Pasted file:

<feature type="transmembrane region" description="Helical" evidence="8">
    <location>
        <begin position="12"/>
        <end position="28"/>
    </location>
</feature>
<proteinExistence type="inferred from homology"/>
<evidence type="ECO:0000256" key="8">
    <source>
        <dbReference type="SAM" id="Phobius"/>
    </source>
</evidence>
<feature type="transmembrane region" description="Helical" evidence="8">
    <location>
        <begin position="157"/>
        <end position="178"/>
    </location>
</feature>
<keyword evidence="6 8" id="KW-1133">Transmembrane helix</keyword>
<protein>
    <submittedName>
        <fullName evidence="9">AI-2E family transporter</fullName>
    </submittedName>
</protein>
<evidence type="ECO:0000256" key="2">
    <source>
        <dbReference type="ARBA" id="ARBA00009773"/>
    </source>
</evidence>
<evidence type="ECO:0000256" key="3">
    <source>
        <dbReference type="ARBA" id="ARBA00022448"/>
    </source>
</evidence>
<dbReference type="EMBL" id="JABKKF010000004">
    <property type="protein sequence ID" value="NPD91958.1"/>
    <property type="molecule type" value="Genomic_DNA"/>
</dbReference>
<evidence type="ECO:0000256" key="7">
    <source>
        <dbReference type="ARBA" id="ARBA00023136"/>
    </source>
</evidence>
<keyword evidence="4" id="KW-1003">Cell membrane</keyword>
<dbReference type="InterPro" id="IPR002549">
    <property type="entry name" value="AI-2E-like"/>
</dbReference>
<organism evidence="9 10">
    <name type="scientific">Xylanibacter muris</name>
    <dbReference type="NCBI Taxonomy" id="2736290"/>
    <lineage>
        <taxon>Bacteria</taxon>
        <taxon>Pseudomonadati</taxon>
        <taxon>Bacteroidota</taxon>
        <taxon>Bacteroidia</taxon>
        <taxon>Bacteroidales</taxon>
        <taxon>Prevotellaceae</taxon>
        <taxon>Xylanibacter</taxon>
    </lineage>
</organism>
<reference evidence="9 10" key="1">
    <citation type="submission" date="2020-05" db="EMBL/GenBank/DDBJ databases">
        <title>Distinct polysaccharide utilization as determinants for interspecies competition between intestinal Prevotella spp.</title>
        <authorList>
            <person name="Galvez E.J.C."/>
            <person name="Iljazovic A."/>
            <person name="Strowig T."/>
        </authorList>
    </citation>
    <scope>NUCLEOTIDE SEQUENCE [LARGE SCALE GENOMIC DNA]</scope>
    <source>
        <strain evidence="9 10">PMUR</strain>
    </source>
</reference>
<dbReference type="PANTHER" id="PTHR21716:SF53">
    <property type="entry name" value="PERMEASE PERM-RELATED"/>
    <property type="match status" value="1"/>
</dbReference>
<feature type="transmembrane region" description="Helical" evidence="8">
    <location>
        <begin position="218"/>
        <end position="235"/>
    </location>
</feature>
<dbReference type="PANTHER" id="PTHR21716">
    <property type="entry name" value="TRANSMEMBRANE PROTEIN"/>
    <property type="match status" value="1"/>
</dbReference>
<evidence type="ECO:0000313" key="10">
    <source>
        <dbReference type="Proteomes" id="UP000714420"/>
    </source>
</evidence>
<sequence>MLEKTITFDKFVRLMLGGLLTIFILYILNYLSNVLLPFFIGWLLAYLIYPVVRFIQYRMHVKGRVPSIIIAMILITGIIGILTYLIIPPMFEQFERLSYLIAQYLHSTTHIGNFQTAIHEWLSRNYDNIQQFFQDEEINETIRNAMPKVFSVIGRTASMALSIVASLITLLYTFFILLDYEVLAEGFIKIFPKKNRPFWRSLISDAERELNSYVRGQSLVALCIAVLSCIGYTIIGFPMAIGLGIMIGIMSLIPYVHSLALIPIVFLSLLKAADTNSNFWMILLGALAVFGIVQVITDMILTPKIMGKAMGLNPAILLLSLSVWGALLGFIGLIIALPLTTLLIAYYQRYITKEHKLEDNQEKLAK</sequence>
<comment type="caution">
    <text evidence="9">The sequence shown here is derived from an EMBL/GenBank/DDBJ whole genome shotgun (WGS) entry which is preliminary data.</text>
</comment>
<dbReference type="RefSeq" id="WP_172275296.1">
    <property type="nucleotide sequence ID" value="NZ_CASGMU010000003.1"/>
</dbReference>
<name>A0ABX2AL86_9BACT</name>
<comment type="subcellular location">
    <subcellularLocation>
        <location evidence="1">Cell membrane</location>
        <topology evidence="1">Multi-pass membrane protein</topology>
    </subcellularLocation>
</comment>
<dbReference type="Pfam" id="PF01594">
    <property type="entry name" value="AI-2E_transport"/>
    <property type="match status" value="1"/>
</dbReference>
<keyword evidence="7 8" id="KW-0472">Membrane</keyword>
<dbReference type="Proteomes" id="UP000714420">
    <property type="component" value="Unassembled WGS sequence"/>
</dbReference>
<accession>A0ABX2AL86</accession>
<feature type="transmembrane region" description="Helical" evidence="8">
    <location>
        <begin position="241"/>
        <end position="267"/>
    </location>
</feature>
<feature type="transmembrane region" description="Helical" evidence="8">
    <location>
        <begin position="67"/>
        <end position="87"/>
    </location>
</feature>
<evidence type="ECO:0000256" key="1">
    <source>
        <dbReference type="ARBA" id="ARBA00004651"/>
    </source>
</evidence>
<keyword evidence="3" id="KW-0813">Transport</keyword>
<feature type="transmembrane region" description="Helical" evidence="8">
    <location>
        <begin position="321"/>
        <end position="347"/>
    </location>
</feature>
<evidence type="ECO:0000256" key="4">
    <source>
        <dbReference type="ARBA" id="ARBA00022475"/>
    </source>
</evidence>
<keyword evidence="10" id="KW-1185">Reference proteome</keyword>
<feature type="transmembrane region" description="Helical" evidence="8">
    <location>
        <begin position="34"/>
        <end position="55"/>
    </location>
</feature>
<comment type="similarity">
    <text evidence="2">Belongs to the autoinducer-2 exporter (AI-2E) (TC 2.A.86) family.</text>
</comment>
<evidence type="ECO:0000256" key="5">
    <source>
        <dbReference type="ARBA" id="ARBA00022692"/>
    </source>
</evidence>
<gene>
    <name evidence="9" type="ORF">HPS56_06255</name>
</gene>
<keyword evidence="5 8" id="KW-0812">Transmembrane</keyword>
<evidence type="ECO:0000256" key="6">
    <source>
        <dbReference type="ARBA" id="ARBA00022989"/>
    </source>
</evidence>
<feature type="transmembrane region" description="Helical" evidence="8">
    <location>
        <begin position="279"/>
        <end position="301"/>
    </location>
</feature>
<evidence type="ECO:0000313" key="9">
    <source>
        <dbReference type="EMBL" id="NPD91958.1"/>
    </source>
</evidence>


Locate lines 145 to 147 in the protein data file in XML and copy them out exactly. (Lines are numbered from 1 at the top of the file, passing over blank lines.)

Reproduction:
</evidence>
<keyword evidence="10" id="KW-1185">Reference proteome</keyword>
<feature type="transmembrane region" description="Helical" evidence="8">